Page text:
Integrated Research on Disaster Risk. (2015). Guidelines on Measuring Losses from Disasters: Human and Economic Impact Indicators (IRDR DATA Publication No. 2). Beijing: Integrated Research on Disaster Risk.
Understanding and documenting impacts from natural hazards is the foundation for decision-making and policy-setting in disaster risk reduction. The impacts range from human effects such as displacement, homelessness and death, to environmental (wetland loss, desertification) and economic losses (damage to property and crops). Documenting impacts in a standardised and comprehensive way is challenging largely due to the lack of common terminologies for perils, measurement methodologies, and human loss indicators. The inability to compare losses across hazards, geographic locations, and time hampers the assessment of the burden of disasters from global to local levels.
To overcome these challenges, the Integrated Research on Disaster Risk (IRDR) programme established a project on disaster loss data (DATA) to “study issues related to the collection, storage, and dissemination of disaster loss data” (IRDR 2013, 10). A recent product of the DATA Project Working Group (IRDR 2014) is a standard hazard terminology as well as peril classification for operational use in loss databases, which was agreed upon by all members of the Working Group. It focused exclusively on perils without discussing the measurement of associated losses such as human or monetary impacts.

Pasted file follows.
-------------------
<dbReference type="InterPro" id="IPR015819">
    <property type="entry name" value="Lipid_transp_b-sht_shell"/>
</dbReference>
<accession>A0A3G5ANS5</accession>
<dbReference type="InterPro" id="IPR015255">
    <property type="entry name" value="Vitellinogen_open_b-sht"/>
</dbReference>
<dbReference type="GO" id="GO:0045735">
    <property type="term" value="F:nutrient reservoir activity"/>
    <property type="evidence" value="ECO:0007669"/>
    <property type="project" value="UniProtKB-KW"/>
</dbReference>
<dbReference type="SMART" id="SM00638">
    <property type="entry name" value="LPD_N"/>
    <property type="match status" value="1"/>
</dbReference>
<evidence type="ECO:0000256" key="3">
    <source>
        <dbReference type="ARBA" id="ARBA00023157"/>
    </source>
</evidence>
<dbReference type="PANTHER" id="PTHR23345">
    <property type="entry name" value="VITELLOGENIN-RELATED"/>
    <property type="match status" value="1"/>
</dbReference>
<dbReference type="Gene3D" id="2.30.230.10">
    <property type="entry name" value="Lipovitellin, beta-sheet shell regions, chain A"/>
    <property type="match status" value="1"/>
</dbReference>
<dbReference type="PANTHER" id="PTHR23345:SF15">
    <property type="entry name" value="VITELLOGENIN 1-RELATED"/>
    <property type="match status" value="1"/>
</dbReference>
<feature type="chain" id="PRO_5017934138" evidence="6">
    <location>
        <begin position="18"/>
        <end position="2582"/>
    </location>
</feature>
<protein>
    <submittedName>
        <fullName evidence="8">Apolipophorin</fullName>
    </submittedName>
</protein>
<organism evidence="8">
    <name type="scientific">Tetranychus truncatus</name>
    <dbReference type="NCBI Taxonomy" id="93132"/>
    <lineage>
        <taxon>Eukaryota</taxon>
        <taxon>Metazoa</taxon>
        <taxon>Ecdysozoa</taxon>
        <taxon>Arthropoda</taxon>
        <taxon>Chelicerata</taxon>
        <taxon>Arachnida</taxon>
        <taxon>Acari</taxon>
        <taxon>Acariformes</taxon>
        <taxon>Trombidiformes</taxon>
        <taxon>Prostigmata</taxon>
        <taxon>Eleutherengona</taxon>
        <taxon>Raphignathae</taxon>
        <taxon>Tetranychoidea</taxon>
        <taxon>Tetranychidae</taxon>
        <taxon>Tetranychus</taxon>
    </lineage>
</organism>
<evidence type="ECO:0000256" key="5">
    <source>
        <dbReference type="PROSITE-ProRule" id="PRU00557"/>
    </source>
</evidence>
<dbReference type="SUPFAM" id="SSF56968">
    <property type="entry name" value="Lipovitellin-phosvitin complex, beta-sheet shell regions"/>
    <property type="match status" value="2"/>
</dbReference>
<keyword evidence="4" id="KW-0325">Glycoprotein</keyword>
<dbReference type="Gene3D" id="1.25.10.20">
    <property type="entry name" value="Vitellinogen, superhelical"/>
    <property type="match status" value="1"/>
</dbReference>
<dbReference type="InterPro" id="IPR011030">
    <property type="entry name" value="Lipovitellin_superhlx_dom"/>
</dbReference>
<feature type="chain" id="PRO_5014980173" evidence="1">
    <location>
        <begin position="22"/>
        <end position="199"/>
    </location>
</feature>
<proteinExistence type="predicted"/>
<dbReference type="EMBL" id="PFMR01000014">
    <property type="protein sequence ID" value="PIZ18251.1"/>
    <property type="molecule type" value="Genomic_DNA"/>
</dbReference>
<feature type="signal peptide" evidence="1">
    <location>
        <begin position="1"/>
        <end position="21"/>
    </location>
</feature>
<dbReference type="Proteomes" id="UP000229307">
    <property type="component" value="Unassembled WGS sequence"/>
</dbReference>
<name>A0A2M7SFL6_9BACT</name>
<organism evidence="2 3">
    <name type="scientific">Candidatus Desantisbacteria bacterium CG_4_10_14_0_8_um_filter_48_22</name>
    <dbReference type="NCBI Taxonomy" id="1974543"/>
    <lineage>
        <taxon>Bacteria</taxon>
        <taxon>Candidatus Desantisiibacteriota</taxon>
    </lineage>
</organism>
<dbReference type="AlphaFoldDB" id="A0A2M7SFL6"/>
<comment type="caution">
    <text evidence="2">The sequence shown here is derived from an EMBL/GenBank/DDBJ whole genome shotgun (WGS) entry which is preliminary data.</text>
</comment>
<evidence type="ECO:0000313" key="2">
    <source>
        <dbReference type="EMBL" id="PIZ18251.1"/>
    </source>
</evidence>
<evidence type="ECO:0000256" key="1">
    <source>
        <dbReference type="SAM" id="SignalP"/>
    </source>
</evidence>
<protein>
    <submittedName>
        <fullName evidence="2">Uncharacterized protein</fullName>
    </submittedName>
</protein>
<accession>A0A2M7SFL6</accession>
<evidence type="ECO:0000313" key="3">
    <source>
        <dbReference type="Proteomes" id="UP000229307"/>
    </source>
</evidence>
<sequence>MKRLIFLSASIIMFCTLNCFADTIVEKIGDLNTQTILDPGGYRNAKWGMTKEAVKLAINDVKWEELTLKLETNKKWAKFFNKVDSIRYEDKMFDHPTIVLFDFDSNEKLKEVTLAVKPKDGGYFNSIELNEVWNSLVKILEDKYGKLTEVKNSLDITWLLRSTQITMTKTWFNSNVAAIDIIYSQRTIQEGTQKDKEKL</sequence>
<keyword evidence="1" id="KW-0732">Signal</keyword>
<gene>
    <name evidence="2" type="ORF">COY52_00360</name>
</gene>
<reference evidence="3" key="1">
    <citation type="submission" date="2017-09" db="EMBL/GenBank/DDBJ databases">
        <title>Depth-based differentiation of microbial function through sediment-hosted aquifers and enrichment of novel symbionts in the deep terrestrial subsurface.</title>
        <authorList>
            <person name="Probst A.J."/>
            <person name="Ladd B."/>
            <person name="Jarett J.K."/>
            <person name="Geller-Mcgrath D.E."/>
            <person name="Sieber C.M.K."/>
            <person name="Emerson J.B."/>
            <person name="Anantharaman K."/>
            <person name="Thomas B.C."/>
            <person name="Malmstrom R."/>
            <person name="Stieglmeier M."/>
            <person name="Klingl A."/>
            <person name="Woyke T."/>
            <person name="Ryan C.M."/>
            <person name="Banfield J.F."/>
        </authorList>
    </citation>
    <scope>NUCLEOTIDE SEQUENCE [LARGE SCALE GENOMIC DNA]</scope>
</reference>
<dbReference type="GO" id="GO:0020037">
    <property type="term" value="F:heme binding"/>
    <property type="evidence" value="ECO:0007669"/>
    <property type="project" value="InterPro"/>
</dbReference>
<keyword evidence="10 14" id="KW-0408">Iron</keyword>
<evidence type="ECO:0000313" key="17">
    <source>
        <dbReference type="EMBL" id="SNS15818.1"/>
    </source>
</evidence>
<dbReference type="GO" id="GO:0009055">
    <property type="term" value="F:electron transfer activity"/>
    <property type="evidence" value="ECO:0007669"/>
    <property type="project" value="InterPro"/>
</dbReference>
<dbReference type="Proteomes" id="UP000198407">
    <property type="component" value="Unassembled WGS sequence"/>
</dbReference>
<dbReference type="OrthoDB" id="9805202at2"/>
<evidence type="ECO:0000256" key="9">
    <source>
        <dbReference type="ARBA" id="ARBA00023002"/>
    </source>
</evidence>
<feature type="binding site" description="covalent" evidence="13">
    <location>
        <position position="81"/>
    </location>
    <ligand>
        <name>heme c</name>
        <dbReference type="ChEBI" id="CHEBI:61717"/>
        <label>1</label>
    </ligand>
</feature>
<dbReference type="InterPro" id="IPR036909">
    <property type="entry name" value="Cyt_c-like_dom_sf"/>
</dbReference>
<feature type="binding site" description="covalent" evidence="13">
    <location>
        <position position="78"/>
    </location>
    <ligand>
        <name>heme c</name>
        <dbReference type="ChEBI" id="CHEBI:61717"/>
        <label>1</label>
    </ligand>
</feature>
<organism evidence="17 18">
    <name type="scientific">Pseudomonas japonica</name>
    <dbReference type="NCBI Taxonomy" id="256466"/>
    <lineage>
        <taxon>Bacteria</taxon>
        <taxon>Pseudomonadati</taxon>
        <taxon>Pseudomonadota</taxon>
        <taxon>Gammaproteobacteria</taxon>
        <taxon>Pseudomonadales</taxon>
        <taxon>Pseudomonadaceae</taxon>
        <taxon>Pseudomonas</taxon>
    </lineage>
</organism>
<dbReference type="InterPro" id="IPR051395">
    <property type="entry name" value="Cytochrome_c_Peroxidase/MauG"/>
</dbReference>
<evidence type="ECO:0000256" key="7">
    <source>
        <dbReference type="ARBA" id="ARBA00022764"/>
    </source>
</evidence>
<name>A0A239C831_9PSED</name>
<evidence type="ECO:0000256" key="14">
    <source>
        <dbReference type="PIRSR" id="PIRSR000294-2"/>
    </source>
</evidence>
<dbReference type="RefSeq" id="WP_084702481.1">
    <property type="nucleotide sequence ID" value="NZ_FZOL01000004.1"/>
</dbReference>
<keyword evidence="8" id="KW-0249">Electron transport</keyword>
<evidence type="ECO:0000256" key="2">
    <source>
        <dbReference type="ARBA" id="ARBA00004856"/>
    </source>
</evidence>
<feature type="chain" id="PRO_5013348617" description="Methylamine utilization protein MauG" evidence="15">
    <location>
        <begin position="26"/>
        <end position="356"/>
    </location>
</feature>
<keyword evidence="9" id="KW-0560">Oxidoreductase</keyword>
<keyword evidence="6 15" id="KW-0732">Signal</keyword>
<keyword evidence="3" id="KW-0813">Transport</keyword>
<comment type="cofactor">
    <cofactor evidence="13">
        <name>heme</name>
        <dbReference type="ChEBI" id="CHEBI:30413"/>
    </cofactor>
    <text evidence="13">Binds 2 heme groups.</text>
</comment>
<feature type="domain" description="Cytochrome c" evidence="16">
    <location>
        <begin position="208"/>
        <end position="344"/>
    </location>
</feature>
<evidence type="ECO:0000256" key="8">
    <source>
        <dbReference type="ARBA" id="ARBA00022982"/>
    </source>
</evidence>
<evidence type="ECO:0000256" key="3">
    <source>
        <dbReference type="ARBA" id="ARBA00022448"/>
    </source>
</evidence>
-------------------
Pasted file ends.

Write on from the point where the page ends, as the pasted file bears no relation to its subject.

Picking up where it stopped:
The documentation and measurement of human and economic impacts are highly variable across disaster loss databases. There are inconsistent definitions as well as different sets of indicators that are used. This document, based on two earlier working papers from the Centre for Research on the Epidemiology of Disasters (CRED) (CRED 2011, 2012) in collaboration with Munich Re and Swiss Re provides guidance on a minimal set of human and economic loss indicators and their definitions that should be part of any operational disaster loss database. The document also provides an aspirational list of impact indicators that should be monitored as part of future disaster loss databases.